Boy, wasn’t college fun? Waking up late. Napping midday. Staying out all night. Skipping class. Every seniors’ dream come true.
Coming out of school, it felt like I was on top of the world and feeling great. I landed a job as an SDR before I even graduated. Amazing company, well positioned in the network security industry. What could have been better?
What I didn’t realize was how intense and demanding a 9-5 could really be. I went into my first corporate job thinking I could approach it like school, but in reality, I was sorely mistaken.
I struggled. I frequently left early, wasn’t retaining the content and industry knowledge needed to engage with prospects, and quickly became someone people looked down on. What didn’t help was that the department and my position lacked direction, leadership, and training capacity. It got depressing. After a month and a half, I was almost ready to quit.
A well timed family vacation to Maine separated me from the struggles at work. I fought with the idea of quitting vs. sticking it out to see what would happen. I showed back up to work a week and a half later to find myself with a new boss and on a new team.
My new boss, the Director of Inside Sales, pulled me into his office that day. He sat me down and just got straight to the point. He told me what my coworkers thought of me, told me I was not performing the way I needed too. It sunk in really hard that I was failing. But then he simply asked me, what’s going on with you? Why do you think you’re not being successful? Is there anything wrong? How can I help?
This was huge for me! Not a single time while I was starting out, did I feel like someone actually cared about me, personally. Not only that, but he asked me what I thought I needed to do my job better.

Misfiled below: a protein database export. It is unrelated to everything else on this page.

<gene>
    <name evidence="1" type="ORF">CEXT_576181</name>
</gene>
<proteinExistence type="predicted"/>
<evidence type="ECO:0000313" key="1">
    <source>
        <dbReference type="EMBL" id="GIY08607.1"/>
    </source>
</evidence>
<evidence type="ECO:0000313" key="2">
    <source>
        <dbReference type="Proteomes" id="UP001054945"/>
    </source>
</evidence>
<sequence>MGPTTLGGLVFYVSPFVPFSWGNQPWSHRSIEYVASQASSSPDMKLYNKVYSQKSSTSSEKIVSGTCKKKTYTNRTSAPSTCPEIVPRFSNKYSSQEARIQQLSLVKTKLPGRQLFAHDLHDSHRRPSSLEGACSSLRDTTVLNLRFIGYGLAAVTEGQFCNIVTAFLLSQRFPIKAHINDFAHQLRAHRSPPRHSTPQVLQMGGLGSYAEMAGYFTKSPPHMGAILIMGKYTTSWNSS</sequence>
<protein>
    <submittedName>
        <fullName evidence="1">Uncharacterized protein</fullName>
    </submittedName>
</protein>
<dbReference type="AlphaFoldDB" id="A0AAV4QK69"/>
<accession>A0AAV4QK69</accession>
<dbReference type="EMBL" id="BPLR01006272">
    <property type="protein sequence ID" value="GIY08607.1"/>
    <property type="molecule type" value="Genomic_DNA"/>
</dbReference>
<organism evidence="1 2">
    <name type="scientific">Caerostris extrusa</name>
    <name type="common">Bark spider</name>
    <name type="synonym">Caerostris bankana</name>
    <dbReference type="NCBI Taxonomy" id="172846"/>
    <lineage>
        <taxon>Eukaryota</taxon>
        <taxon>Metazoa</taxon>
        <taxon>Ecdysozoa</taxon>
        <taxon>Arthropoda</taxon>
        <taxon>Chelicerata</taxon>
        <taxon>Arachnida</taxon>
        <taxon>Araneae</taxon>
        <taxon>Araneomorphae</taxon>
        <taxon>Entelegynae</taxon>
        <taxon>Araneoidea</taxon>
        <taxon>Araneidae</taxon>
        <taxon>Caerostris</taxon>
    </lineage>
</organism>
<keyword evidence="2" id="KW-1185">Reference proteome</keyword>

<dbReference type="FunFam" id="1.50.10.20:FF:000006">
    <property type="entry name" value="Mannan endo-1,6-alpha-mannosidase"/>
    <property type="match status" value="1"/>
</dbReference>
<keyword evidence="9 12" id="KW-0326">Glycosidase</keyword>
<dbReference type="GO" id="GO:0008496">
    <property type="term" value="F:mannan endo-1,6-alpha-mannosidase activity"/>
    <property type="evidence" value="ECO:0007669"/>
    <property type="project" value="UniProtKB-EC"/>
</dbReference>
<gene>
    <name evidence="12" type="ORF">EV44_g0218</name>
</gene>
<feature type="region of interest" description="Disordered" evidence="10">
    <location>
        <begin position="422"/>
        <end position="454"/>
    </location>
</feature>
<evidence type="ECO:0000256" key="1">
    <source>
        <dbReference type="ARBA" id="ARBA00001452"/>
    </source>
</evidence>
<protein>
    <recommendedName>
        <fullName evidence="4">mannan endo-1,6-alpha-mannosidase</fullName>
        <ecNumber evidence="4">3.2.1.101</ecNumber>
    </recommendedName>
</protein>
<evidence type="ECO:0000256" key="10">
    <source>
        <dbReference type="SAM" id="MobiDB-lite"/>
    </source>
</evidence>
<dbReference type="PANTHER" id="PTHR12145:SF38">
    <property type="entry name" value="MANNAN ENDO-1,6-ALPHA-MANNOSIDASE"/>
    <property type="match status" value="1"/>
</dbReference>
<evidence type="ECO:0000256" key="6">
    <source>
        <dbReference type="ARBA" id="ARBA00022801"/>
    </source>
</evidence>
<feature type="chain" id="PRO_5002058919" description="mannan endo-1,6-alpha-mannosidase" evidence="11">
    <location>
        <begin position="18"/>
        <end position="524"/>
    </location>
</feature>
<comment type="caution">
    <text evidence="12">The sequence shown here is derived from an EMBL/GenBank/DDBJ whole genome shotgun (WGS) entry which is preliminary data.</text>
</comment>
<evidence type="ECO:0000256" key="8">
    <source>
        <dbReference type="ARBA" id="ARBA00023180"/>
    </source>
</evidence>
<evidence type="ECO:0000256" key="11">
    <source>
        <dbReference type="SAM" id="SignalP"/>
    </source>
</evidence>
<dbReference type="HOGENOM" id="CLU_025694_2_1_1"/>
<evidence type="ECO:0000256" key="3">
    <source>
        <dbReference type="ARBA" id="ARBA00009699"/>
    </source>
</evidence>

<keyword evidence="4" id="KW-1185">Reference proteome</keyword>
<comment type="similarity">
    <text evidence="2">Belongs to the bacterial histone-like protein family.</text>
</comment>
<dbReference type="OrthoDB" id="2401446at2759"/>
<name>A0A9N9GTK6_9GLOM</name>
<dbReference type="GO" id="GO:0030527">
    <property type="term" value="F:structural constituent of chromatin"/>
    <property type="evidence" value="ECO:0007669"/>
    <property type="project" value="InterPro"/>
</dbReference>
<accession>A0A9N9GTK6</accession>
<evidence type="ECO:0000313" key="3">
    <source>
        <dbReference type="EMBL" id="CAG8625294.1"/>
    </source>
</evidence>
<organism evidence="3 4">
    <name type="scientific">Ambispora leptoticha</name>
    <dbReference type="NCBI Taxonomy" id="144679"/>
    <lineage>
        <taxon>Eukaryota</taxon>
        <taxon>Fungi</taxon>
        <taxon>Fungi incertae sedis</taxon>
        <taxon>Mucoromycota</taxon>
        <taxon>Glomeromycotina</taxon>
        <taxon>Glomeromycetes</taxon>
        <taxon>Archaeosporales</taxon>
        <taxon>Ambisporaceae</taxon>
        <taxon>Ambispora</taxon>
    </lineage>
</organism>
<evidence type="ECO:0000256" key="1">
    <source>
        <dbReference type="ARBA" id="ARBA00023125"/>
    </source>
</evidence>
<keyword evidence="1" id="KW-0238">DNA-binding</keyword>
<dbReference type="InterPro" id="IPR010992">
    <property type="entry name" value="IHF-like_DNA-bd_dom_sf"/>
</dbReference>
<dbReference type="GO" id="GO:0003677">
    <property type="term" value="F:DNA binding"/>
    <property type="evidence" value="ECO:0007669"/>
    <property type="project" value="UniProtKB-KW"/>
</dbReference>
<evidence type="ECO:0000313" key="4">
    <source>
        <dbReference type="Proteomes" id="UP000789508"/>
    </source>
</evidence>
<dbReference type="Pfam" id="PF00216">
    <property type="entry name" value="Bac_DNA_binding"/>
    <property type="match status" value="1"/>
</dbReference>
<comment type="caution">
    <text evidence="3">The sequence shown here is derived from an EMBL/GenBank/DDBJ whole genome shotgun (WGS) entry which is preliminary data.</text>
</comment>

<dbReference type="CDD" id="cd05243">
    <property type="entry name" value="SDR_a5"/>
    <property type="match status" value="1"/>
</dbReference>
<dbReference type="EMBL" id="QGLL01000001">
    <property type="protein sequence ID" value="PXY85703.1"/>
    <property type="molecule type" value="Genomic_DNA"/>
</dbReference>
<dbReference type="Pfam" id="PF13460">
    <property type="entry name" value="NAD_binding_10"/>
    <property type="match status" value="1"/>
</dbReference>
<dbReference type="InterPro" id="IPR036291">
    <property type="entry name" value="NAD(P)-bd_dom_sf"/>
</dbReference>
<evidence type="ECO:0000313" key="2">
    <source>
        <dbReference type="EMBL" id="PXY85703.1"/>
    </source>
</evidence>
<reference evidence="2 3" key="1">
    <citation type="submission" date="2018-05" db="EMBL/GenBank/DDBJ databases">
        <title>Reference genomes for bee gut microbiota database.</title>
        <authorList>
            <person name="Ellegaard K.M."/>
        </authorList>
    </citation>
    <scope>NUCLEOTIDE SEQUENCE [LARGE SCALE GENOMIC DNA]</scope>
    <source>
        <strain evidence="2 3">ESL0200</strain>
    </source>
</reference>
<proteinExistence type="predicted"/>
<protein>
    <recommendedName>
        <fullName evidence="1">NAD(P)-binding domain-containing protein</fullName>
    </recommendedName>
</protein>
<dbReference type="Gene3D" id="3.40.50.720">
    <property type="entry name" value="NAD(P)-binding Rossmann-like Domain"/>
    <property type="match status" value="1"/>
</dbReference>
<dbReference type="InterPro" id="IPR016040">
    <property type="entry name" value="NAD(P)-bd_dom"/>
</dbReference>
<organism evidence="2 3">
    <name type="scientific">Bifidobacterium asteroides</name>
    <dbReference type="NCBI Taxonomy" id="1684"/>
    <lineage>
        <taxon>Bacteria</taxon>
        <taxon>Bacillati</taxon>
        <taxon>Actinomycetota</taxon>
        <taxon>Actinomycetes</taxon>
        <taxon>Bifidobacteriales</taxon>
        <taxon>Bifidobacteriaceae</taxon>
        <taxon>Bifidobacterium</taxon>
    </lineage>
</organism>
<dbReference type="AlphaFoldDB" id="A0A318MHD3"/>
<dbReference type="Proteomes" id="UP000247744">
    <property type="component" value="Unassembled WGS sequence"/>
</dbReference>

Realizing this was either the time to quit or the time to take action, I chose to take action.
I told him everything. Why I was struggling, why I wasn’t motivated to come into work. The list went on, but he listened. After I was done, he paused for a minute and then said, “Okay, here is what we are going to do”.
He set up more product trainings for me, one-on-one sessions with successful reps, and moved me into a new cube away from the negativity I had brought up during the time in his office.
Immediately, things turned around. I had an engaged director who cared, a new manager working with me and helping me on the phone, and an entirely new atmosphere to work in.
Within two months of that, I was a top performing rep, comfortable on the phone, and was even trusted with training and shadowing new hires at times. This helped me gain confidence in my role and position at the company.
From then, nothing has been the same. I was quickly promoted to Team Lead of Sales Development and I reported directly to our Director. I had all the responsibilities of a manager and was still covering a sizeable territory while crushing my number. I’ve had the chance to work with a multitude of departments on various projects. Interviewing candidates, evaluating new sales software, improving processes, training new hires, and leading team success.
Everything I learned in the almost two years on the Sales Development Team led me to yet another promotion. Now a Commercial Territory Manager for Canada. This is a massive opportunity!
If there is anything you should learn from my story, it’s that you are the creator of your own success! You are in direct control of how you perform with the people and situations around you. This should feel empowering! Seize your dreams and the opportunities in front of you and always be learning!
Beyond that, if you ever have the opportunity to lead and manage, understand that every SDR is different. My Director recognized that, and it led me to where I am today. I can’t thank him enough.
Best of luck in your SDR journey,
– Sean Hoekzema-
Sean has been playing soccer since he was young and absolutely loves the outdoors. Backpacking, Traveling, Camping, Ping-Pong, Snowboarding, Disc Golfing, and going to the gym are some of my favorite things. Sean’s motivation stems from fulfilling himself and those around him whether it be through competition, sports, fun, or simply working together to solve a problem.
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